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What is described as a " large and fashionable" audience assembled to hear the rehearsal given by the Exhibition Choir the other evening. At first I waa wofully disappointed ; the chorus with which it opened seemed so very poor, and not the volume of sound one expected from such a body of singers. The second piece, however—' The heavens are telling '—was a wonderful improvement, and two or three of the choruses from ' Elijah' went well. Seeing the many disadvantages under which the choir labored from the acoustic defects of the Garrison Hall when comparatively empty (as it of necessity was with the gallery alone as auditorium), we cannot take this performance as a true test, aud we shall, I prophesy, have a very agreeable surprise when we next hear it. The last of the afternoon concerts given by Mr Towaey and Miss Annette Wilson was a remarkably good one, and makes one regret that it was the last of the series. Mr Schacht's playing on the violin is always a treat for his audience, and Mr ToA'sey's accompaniments are admirable; he seems to be so thoroughly in sympathy with the voice or instrument for which he is playing, and though giving so much expression, yet keeps the piano subordinate, as it should be. The three " songs without words " that he played were a special pleasure to me—notably the ' Duet' and * Spring song,' Why is it we so seldom hear these lovely things of Mendelssohn's, I wonder ? for it is certainly the exception to have them at a concert. Charles Halle is one of the few great pianists whom I have heard play them before. The selections Miss Annette Wilson chose showed her brilliant playing, and with Mrs Rose and Mr Densem as vocalists, we could not fail to enjoy ourselves. To go from one art to another (for I suppose dressing may rank amongst the arts), I must describe Mrs Rose's costume, which was both handsome and becoming. Her gown was of a soft shade of Havannah brown, and opened over a skirt of an old-gold tint, richly braided, which revealed it?elf in several places between the brown draperies; a narrow vest of the same showed on the body, and a hat of something of the old " pork pie" shape, which is again in vogue, was trimmed with a cluster of brown bows. I hear that in Christchurch the shops have anything extra lovely in the way of dress placarded " For the Dunedin Exhibition," and that there the women folk are reserving their new costumes for display down here, or rather delaying the buying of new c'othes until the time draws near for the opening of the Exhibition. Oer shop windows will soon blossom forth with spring novelties, and from all I hear I expect when we go to buy our summer toilettes it will be a case of an embarras du choix. At Home our old friends the foulards aud the delaines are amongst the fashionable materials. These things are like comets, returning to us at long or short intervals according to their various orbits. We have just had watered silk and moiie-antique back again after a very long absence, and the homely gingham of my youth but lately returned under the more alluring n3me of zephyr. Like this latter, the foulards and delaines are coming back iu more artistic form than when they left, and make up into ravishing toilettes. Costumes may be quite countrified in their simplicity and yet be of the best lon this year, which will be good news for those who have limited purses or are their own dressmakers. If amateurs in this line would content themselves with making simple gowns they would escape the home - made stamp, which is so apt to mark such efforts. For those who can emp'oy an accomplished modiste the Incroyable, the Empire, and the Directoire styles can be indulged in, and with the richest materials if they like. This beautiful weather not only makes the shop windows gay with new things, but some of the gardens brilliant with spring flowers—the yellow crocuses in particular, some housei having bands of their golden blossoms as a setting. One in particular has such quantities that one can hardly believe they have all sprung from a few treasured roots brought out from the O'd Country—many years ago, I allow. They remind one of the willow trees which abound in the Bay of Plenty, and which are said to have come from slips of Napoleon's famous one at St. Helena. Flowers certainly blossom wonderfully out here, but, at the same time lose some of their characteristics—the violet, for instance. Wordsworth would never recognise the flower to which he likened his Lucy in tho assertive blooms that uprear their heads without embarrassment in the full light of day—the idea of being "half hidden from the eye" by a mossy stone must be quite foreign to them. Perhaps it is something in the air out here, for children generally have the same entire want of diffidence. Martha. P.S.—Since writing my letter I have been to see ' The Union Jack' at tho Princess's Theatre, and was so pleased with it that I must add a few lines on the subject. The name is, to me, the only feeble thing about it, and I fail to see the point of it. The company is a strong one, by far the best we have had in Dunedin for many a day ; and the mounting of the piece unusually good. The painting of the distance in the second scene was bo real that it was a little startling to hear the apples with which the delightful Peter Fly pelted Tom Chuckle hitting with a thud the canvas, instead of falling into the water. Again, in the last act, where we had the toll-gate on a snowy night, the realism was so strong that I actually found my teeth chattering with the cold. The scene in Aldershot Camp was ano'hi r in which the distance painting was admirable, the dash of broad sunlight behind the commissariat waggons being particularly effective. Mrs Bland Holt wore some lovely costumes. Her first was a walking dress of silver grey silk, made with a folded vest, and with no bustle. This was the marked characteristic of all the costumes ; they were graceful and flowing, with no humps or excrescences. (I-hear the same thing from Home. Pads and steels have quite gone out.) Her grey hat, to match, I had some red roses in it. In the second act she had a very handsome black velvet redingote, trimmed with gold braid, some soft scarlet silk forming both loose vest and wide knotted sash. The hat worn with this was a most becoming one of black velvet, much turned up, trimmed with scarlet ostrich tips and gold braid. In the last act she had a delicious violet cloak completely covering her gown, with the long hanging sleeves now so fashionable. It was p'nked out at the edges, and lined with a tender peach color, with knots of ribbon of the Bamr. Miss Alice Deorwyn, as Ruth Med way, had an olive green gown with wide lace collar in the first act, and a complete costume of a delicate dove color in the second, gloves and hat to match ; tho latter of a very pretty shape, flit crowned, and with a simple cluster of ribbm bows at the back. Miss Blanche Lewis, too, had soft flowing costumes with no ornaments—a pale blue in the first act, a white polonaise over green in the second, and a handsome tea gown of crimson plush in the last, opening over a cream-colored lace petticoat. Polly was the merriest of handmaidens, and wore dainty coquettish costumes. Her simple mauve frock and beribboned hat in the Aldershot scene was Kate Greenawayish in style, as were the russet-hued gown and hooded cloak in which we regretfully saw the last of her. The scenes between her and her two sweethearts were delightful, especially the one in camp. Next week I hope to desoribe ' The Ruling Passion,' for, having seen one of these plays, I now want to see all. Martha.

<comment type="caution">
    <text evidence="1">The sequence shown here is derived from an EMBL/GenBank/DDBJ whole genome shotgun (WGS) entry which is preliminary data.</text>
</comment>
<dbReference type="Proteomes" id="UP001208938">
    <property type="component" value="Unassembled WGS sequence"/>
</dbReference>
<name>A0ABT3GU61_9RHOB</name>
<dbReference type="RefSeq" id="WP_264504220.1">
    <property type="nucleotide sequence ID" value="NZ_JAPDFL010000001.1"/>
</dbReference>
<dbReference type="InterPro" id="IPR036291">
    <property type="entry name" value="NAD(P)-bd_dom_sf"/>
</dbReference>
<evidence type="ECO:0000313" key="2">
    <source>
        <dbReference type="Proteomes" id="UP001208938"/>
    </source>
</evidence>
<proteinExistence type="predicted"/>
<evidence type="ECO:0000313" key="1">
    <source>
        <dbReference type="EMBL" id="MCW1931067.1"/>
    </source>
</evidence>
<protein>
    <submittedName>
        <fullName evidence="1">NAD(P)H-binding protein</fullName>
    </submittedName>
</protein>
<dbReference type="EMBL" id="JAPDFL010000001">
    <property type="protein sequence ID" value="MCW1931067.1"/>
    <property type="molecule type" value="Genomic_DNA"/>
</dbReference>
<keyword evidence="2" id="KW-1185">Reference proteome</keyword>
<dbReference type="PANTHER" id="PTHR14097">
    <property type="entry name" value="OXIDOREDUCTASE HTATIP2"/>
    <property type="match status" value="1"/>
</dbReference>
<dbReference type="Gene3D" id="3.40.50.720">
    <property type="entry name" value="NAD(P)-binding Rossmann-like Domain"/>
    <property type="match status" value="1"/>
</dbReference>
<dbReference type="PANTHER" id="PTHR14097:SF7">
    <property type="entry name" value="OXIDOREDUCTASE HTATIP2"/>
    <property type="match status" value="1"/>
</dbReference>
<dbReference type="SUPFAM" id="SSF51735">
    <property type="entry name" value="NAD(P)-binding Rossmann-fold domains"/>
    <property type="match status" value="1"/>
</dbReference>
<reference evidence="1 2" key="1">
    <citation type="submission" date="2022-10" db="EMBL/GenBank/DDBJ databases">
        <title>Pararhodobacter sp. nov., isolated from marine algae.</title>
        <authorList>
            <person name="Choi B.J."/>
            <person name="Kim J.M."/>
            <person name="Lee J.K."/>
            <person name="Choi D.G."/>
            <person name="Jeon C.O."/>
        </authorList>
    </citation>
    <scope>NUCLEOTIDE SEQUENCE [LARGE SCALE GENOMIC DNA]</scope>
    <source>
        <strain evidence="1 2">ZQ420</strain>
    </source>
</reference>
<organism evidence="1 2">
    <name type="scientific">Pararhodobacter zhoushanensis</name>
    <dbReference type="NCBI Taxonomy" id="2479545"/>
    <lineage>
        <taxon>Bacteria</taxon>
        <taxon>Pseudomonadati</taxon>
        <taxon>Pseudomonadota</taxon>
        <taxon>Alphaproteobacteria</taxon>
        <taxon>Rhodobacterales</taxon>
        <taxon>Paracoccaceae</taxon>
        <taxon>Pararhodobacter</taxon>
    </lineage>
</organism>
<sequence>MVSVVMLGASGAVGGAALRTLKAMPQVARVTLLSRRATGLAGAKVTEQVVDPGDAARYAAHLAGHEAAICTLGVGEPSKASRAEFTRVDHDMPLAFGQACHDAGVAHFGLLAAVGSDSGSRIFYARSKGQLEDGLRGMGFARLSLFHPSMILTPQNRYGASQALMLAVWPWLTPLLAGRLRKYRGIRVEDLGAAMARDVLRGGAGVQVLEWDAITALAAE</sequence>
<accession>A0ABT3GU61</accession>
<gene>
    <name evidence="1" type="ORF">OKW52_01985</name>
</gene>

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Bibliographic details

FEMININE FANCIES., Evening Star, Issue 8000, 31 August 1889, Supplement

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FEMININE FANCIES. Evening Star, Issue 8000, 31 August 1889, Supplement